One of my favorite renditions from Yuri’s touching violin repertoires is Horace Silver’s “Song For My Father.” It never fails to affect me with his heart-rending notes leaving me hanging on to the very end. One of the many reasons I fell in love with him was the way he cared for his father in his declining years as I had done for mine. They taught us what it meant to be there for the person to who you made your vows.
Six decades ago, Yuri, ten years old, was awakened early on New Years’ Day morning with the news that his mother became very ill. Shocking. No details. He had to deal with the same Unknown as the adults because no one knew what would happen next. His mother just forty years old suffered a massive stroke. At the time, women’s health care was a mystery. With limited treatment, she was incapacitated and disabled for the rest of her life.
For the next thirty-four years, Yuri’s father was the primary caregiver. His immediate thoughts likely were how am I going to do this? His eighteen-year-old daughter was out of the house, but his young son just lost his mother the only way he knew her. Occupational and physical therapy was left for the family to figure out. He confided that he didn’t know how to cook and would burn the water out of the pot.
I treasure his worn cookbook filled with recipes, handwritten and newspaper clippings, expired coupons, and notes for making an apple torte. It’s an aroma of resilience and determination that made their home. His wife’s needs came first, his young son came second, and he, himself came last, by choice.
From the photos, I see Yuri’s father as handsome and dashing, and in those days, they dressed to the nines at social gatherings. A dapper gentleman, his pencil-thin mustache always groomed. He was loyal to his school chum who later became his brother-in-law promising he would always take care of his sister. In his later years, he remained thoughtful and pragmatic always taking care of his wife. Yuri took care that his dignity continued to be on his terms to the end of his life.
In contrast, my parents’ marriage was typical. They raised a family of four daughters in an active social and community life. Graduations, weddings, grandchildren, et al. Longtime friends and many voyages on the cruise lines they so enjoyed. After forty-eight years, they still considered themselves to be the honeymooners until it all came to an abrupt halt with a sudden discovery.
After my mother showed signs of irritability, forgetfulness, repetitious behavior, we thought she might have had a small stroke. It turned out to be a brain tumor. A glioblastoma multiforma, the worst of the worst. While we know a bit more these days since well-known people have succumbed to it, twenty-three years ago, the only thing we knew was that there was no cure. It was fatal.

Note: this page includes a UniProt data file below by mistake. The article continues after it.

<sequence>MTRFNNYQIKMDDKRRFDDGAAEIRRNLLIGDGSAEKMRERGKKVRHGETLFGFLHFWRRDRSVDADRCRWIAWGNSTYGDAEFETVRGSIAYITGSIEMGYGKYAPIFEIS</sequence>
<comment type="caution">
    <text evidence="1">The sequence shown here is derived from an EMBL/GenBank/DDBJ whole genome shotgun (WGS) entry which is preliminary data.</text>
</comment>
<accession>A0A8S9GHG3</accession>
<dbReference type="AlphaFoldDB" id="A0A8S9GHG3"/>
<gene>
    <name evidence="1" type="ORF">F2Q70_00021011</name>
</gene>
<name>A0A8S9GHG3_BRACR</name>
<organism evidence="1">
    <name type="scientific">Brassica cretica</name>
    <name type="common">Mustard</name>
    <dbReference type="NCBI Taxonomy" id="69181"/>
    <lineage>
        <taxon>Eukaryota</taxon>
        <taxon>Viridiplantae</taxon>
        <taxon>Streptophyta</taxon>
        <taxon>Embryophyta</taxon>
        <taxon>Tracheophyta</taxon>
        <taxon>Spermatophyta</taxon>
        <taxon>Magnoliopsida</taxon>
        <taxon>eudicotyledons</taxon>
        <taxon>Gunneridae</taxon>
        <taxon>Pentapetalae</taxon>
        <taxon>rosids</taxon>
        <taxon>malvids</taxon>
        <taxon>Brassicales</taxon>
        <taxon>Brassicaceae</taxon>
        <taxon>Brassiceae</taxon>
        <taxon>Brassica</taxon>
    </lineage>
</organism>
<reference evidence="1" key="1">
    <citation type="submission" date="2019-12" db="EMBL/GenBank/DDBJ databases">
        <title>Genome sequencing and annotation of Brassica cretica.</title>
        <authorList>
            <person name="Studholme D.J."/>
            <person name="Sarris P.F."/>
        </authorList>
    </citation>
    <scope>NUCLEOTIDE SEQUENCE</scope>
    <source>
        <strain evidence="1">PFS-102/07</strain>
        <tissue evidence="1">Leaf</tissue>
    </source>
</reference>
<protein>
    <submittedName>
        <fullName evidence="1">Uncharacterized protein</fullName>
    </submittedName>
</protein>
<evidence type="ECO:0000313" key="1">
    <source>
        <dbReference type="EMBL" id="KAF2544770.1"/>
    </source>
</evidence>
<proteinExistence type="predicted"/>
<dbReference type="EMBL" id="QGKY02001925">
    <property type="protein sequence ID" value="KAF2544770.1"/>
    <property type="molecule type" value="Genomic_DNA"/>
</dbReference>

We didn’t know how much time we had at first. Turned out it was only eight weeks, barely enough time to wrap your brain around what this was never mind what we could do about it which was nothing. Almost immediately, I watched with awe at the care and warmhearted compassion my father showed my mother as he took charge during those final weeks. There was barely enough time to coordinate hospice care and nurse aides, and my father stepped into the role without a second of hesitation.
At her side for most of the days and nights, he took care of all her physical needs with exactness shielding her from any indiscretions that might have caused her discomfort. We kept up the usual distractions, playing cards, buying scratch-off cards, reading Dear Abby. But, of all things, I recall a most tender and private moment when he wheeled her into the kitchen, made her a cup of tea, and gently stroked her cheek, he called her “kitsiu” (kitten). It wasn’t long after that she passed away on a beautiful summer day in her home surrounded by her family and the love of her life. His grief was inconsolable.
We never know when something will happen that will become a life-changing event. But that’s what life is all about. Change. Constant change. And we don’t always know what we would do in any given situation. But having the examples we did in our lives, it couldn’t have been written any differently for how it’s playing out. Better or Worse, Richer or Poorer, in Sickness and in Health, til Death Do Us Part. Our fathers showed us how it’s done. It’s who they were. It’s who we are.